Cannes kicks off with a Palme d’Or for Meryl Streep and a post-‘Barbie’ fete of Greta Gerwig


Amid intermittent rain, the Cannes Film Festival opened on Tuesday with the presentation of an honorary Palm d'Or to Meryl Streep and the unveiling of the jury to Greta Gerwig, as the French Riviera kicked off a potentially volatile 77th edition. of.

The 10-day stream of stars started flowing on the Cannes red carpet with the opening night film, “The Second Act,” a French comedy starring Lea Seydoux, Vincent Lindon, Louis Garrel and Raphaël Quenard. They play actors squabbling in a film shoot directed by an artificial intelligence.

However, the festival's first long standing ovation went to Streep, who was awarded an honorary Palme d'Or during Tuesday's opening ceremony. After Juliette Binoche introduced herself, Streep took turns shaking her head, fanning herself and dancing while the crowd cheered loudly.

“I'm just so grateful that you weren't bothered by my face and that you didn't get off the train,” said Streep, who announced her official Cannes debut with Binoche shortly thereafter.

“My mother, who is usually right about everything, said to me: 'Meryl, my love, you'll see. It all happens so fast. So fast,'” Streep said. “And it has happened, and it happens. Except for my speech, which is too long.” The reception was almost as enthusiastic for Gerwig, the first American female filmmaker to serve as president of the Cannes jury, which will decide the festival's top prize, the Palme d'Or.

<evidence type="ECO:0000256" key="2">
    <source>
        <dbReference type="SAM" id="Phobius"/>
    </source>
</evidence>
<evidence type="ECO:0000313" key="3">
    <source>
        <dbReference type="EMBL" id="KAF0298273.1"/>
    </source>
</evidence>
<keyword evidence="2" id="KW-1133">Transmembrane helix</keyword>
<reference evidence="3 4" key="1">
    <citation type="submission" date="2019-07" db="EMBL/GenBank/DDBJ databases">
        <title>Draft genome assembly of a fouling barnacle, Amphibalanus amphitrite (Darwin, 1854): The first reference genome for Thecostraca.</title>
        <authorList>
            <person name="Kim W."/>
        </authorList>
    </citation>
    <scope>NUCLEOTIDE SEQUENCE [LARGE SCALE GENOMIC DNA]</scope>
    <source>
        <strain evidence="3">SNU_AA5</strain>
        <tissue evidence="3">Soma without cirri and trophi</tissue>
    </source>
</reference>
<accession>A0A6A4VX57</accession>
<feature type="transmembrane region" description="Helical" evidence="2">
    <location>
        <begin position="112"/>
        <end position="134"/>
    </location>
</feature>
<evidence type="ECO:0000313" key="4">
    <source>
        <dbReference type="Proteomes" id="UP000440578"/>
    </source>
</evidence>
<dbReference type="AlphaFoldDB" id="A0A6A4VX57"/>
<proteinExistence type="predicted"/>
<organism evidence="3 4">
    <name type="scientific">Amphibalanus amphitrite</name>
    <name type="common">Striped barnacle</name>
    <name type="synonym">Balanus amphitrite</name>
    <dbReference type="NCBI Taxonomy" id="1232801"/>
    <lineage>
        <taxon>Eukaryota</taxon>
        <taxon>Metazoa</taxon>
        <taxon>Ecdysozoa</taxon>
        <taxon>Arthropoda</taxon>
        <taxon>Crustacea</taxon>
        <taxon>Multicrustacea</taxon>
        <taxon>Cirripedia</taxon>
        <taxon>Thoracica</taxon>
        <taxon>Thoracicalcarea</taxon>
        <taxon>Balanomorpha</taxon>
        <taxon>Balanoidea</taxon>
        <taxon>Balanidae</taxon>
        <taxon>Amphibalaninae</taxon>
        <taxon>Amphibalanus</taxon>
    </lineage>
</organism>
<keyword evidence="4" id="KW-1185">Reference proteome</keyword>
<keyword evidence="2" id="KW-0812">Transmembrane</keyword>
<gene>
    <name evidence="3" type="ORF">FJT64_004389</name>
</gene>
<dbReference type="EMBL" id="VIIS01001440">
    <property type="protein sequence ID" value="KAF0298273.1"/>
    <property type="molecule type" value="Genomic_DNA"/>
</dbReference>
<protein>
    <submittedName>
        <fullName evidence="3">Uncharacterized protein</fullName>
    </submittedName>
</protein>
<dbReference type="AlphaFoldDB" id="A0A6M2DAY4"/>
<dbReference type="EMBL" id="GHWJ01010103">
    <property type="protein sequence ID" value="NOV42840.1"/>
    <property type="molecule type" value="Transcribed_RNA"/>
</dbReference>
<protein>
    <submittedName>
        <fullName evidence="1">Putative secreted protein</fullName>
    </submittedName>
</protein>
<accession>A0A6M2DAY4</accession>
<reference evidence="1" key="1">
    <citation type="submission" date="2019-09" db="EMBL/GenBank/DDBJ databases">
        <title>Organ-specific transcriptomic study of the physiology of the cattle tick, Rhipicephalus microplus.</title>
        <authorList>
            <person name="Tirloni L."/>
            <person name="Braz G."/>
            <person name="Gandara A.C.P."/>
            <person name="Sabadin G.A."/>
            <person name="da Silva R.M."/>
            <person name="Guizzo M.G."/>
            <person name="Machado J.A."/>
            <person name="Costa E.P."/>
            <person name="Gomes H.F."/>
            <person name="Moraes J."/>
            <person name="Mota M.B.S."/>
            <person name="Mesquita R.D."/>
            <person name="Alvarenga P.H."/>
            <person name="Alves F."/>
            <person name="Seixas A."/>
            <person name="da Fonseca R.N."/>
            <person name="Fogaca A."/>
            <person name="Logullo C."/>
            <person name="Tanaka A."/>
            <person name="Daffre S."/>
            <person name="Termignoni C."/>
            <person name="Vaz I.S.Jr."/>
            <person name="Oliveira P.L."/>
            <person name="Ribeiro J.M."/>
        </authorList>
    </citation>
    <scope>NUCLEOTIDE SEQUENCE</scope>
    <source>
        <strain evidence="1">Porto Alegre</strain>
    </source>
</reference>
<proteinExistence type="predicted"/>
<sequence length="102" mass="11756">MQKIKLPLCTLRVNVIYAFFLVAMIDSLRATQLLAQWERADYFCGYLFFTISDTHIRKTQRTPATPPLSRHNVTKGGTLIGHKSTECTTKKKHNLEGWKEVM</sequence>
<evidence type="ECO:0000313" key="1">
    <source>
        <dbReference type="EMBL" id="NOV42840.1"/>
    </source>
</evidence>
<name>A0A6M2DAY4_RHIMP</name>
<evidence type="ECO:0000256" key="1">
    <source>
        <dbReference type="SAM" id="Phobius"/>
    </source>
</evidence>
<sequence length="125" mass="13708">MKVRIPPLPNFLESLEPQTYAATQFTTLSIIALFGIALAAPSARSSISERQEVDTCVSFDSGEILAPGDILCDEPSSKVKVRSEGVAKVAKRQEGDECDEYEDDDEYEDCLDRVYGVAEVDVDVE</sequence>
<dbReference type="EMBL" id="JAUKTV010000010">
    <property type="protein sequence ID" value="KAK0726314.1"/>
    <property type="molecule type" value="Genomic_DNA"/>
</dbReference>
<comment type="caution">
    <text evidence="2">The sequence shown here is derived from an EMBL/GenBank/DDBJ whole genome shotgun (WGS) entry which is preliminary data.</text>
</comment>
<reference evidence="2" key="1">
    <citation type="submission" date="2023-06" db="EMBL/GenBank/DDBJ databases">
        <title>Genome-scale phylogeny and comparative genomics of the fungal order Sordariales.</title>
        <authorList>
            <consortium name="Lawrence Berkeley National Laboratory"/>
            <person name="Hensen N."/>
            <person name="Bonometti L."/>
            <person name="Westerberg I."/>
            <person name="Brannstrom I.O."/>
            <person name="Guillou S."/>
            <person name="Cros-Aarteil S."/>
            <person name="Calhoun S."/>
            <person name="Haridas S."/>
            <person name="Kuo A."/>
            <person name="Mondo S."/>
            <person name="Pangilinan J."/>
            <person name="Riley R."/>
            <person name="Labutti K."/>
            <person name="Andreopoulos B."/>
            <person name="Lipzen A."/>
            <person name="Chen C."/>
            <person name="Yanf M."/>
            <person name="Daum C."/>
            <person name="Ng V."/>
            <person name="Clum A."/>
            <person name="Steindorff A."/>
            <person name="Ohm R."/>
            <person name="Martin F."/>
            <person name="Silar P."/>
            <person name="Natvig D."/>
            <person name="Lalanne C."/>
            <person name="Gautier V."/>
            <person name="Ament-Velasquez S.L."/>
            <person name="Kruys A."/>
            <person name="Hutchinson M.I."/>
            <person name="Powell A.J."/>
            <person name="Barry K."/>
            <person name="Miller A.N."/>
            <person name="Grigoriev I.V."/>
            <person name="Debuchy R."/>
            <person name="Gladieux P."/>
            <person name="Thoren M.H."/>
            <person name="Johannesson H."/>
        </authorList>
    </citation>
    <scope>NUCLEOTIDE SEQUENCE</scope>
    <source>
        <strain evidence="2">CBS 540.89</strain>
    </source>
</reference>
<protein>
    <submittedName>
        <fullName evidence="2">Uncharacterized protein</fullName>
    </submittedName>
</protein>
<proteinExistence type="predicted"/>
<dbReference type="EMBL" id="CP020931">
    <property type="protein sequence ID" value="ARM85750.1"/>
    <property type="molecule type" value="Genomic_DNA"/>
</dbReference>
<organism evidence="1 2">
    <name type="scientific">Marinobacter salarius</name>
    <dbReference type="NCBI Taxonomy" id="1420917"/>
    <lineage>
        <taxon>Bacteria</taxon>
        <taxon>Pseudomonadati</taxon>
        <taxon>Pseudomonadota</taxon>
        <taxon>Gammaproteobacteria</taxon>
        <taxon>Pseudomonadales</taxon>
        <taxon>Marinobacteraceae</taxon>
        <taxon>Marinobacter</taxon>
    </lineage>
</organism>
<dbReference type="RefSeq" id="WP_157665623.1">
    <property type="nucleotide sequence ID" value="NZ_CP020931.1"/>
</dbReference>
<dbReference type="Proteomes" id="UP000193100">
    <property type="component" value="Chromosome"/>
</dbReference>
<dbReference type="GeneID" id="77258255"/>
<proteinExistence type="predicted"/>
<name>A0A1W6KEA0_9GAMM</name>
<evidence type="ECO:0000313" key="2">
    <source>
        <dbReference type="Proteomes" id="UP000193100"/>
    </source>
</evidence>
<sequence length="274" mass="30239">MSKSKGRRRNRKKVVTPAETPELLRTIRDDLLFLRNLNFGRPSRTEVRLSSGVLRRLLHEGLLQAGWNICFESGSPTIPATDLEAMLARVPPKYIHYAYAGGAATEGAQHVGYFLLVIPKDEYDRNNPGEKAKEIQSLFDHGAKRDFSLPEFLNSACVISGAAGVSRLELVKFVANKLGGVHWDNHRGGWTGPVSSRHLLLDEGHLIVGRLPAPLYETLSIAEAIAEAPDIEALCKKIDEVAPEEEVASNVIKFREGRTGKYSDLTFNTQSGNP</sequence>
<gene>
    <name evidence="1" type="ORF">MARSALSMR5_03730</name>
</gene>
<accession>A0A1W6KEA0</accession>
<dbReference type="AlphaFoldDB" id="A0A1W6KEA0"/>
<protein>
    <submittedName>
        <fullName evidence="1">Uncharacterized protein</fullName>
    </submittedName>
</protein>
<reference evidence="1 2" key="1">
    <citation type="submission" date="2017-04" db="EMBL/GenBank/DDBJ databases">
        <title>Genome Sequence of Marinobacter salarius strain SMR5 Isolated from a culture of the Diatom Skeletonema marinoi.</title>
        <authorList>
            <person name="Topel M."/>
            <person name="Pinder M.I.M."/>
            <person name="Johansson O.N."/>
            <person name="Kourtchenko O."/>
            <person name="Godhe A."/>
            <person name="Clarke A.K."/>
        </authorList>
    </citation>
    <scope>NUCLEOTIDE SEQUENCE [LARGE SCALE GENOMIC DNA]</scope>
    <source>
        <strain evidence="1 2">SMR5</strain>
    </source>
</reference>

Cannes artistic director Thierry Frémaux on Monday praised him as the “ideal director” for Cannes, noting his work in arthouse and studio film and his interest in cinema history. And, Frémaux said, “We loved 'Barbie'.” In the coming days, Cannes will premiere George Miller's “Furiosa: A Mad Max Saga,” Francis Ford Coppola's self-financed “Megalopolis” and anticipated new films from Paolo Sorrentino, Yorgos Lanthimos, Andrea Arnold and Kevin Costner.

But most of the drama surrounding this year's Cannes has happened off-screen.

The French film industry is definitely dealing with a #MeToo moment after French actress Judith Godreche accused two film directors of raping and sexually assaulting a teenage girl earlier this year. On Wednesday, Godreche will premiere her short film “Moi Aussie.” Asked about the expansion of #MeToo in France, Gerwig told reporters in Cannes on Tuesday that it was progress.

“I think people in the film community tell us stories and try to change things for the better, which is good,” Gerwig said. “I have seen significant change in the American film community, and I think it's important that we continue to expand that conversation. So I think this is all moving in the right direction. Keep those lines of communication open.” Along with Gerwig, the jury includes “Killers of the Flower Moon” star Lily Gladstone, French actor Eva Green, Spanish filmmaker JA Bayona, French actor Omar Sy, Lebanese actor and director Nadine Labaki, Japanese filmmaker Hirokazu Kore-eda, Turkish Are. Screenwriter Ebru Ceylan and Italian actor Pierfrancesco Favino.